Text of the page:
Saturday, March 15, 2014
A Perfect Vocal: A Revision Model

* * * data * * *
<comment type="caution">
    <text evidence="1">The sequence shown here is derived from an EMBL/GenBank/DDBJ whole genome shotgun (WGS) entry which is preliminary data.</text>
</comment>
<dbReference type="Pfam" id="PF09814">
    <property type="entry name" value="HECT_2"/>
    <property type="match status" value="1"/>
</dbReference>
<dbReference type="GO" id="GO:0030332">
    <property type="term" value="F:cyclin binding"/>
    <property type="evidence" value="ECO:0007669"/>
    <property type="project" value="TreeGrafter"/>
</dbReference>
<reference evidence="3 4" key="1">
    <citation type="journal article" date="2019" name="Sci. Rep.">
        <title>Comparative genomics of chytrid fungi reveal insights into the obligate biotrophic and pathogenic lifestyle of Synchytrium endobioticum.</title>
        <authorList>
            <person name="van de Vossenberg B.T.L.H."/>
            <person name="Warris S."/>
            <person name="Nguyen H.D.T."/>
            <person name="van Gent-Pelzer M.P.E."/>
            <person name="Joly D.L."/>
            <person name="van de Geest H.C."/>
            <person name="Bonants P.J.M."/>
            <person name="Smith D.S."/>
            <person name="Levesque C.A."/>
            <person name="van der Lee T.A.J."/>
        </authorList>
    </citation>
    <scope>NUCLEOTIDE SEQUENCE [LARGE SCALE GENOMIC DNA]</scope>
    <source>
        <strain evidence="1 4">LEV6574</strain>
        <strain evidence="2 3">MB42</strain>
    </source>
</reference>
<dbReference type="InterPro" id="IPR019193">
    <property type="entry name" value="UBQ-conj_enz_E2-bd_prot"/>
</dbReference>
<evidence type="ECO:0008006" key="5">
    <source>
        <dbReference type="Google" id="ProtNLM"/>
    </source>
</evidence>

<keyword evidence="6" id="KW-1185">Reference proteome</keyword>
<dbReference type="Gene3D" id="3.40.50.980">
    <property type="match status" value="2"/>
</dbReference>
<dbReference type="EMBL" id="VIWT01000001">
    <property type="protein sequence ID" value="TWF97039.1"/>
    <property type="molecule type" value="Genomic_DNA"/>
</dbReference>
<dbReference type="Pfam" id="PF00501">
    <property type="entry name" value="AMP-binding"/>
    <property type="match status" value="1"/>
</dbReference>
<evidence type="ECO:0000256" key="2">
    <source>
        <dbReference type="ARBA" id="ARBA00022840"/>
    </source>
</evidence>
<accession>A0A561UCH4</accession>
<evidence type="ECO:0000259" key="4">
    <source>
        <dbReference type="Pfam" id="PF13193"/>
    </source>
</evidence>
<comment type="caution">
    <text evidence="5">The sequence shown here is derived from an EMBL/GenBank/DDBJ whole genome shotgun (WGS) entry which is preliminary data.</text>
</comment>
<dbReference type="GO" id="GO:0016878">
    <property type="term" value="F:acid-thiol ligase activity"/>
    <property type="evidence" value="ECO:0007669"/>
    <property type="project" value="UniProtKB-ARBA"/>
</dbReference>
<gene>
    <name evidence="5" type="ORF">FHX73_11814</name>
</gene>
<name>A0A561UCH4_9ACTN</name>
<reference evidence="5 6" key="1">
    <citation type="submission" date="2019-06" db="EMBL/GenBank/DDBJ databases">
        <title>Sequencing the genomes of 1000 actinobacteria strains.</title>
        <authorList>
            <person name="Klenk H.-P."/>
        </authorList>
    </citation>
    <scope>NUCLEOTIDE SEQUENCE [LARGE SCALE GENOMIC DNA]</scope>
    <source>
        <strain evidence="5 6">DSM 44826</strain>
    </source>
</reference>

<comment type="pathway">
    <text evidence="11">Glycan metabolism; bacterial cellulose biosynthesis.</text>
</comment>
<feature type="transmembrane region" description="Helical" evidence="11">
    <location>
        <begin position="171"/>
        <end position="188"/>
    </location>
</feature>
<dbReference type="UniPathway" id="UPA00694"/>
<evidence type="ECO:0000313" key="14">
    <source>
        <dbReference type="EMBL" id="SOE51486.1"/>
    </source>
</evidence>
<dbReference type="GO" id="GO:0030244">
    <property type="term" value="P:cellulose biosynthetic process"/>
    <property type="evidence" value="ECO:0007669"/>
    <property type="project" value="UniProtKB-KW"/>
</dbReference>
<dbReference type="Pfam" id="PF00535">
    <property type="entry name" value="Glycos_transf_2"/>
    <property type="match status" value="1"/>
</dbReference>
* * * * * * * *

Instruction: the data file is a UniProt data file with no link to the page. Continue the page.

Teena Marie had one in the song, “Fire and Desire,” and Luther Vandross had several throughout his career, Marvin Gaye, Donny Hathaway and Phillip Bailey as a lead in the mega –group Earth, Wind and Fire. I’m talking about a perfect vocal where notes are delivered so clear that they touch down masterfully onto the musical melody. It’s undeniable, not a note, rift or run has to be changed. Most likely a production engineer did not say,” Let’s run that back and try again.” No remix needed. A remake by another artist is not advised. This is why I listen to music while I’m editing a novel. It reminds me that perfection is possible. Artistry begets Artistry. We are all looking to produce as Larenz Tate described in the movie, Love Jones, ‘the definitive work’. Julia Cameron in the book, The Artist Way talks about taking an artist date where you nourish your inner artist by indulging in muse-worthy activities. It could be a day at the theater, a movie or a leisurely walk through a park. You can find me taking my date tethered to Beats headphones with my 1418 song playlist. What defines us- our brand – our message must all be contemplated when you’re editing. How will this work measure up to other books, and how will it stand out? Revising a novel like recording a song must concentrate on what a work is saying. A great beat is cool, but a song has to be lyrically strong for me to make a connection. Everyone knows or has known someone who can just,” . . .love them and leave them.” Still others may identify with the raw and vengeful voice of newcomer, Jazmine Sullivan who boldly confesses, ‘I bust the windows out your car.” Plotlines are everywhere. I create a playlist with each book I write as if I were asked to make a soundtrack for the movie version. Each song reminds me of the minutest detail in my story make up. When I edit, I whittle my first draft back to my characters motivation and the pursuit of their goal. My goal is to reach the very nerve ending of my characters certainly, but my readers as well, and poke at it. In fact on of my themes of my new book, Submissionary, about an unlikely missionary on his way to Haiti, is about editing his relationships after a long absence. It’s a process, you either love or hate, but it is necessary. Revising a novel like recording a song is all about the way in which you say things. Who can forget Adele’s break out hit, “Someone Like You.” Now, that’s a perfect vocal in its mix of what its saying and how it is said. It has very poignant lyrics, and it is haunting in its delivery. I try to be a relationship weaver in that same respect to show those bonds between people, and, certainly the bond between a person and their creator is what art is all about. It’s about experience. I guesstimate 85% of the songs written at its core are about relationships. Most of them are not ever covered the same way. Love has subtle nuances you don’t get right the first time whether on a digitally mastered MP3 or the printed page. The way people meet, how they love and how they clash, ultimately calls for creativity in one’s delivery. I must remember as a novelist that it’s not just the outcome but how my characters arrive there. It’s about the journey that seems fresh and new. When you achieve what you’re trying to say and how you are trying to say it, you’ve just laid the perfect track. Admittedly, not everyone achieves it. You got to tinker with the elements- Earth, Wind and Fire – your Fire and Desire to get it right, and the saving grace of talent.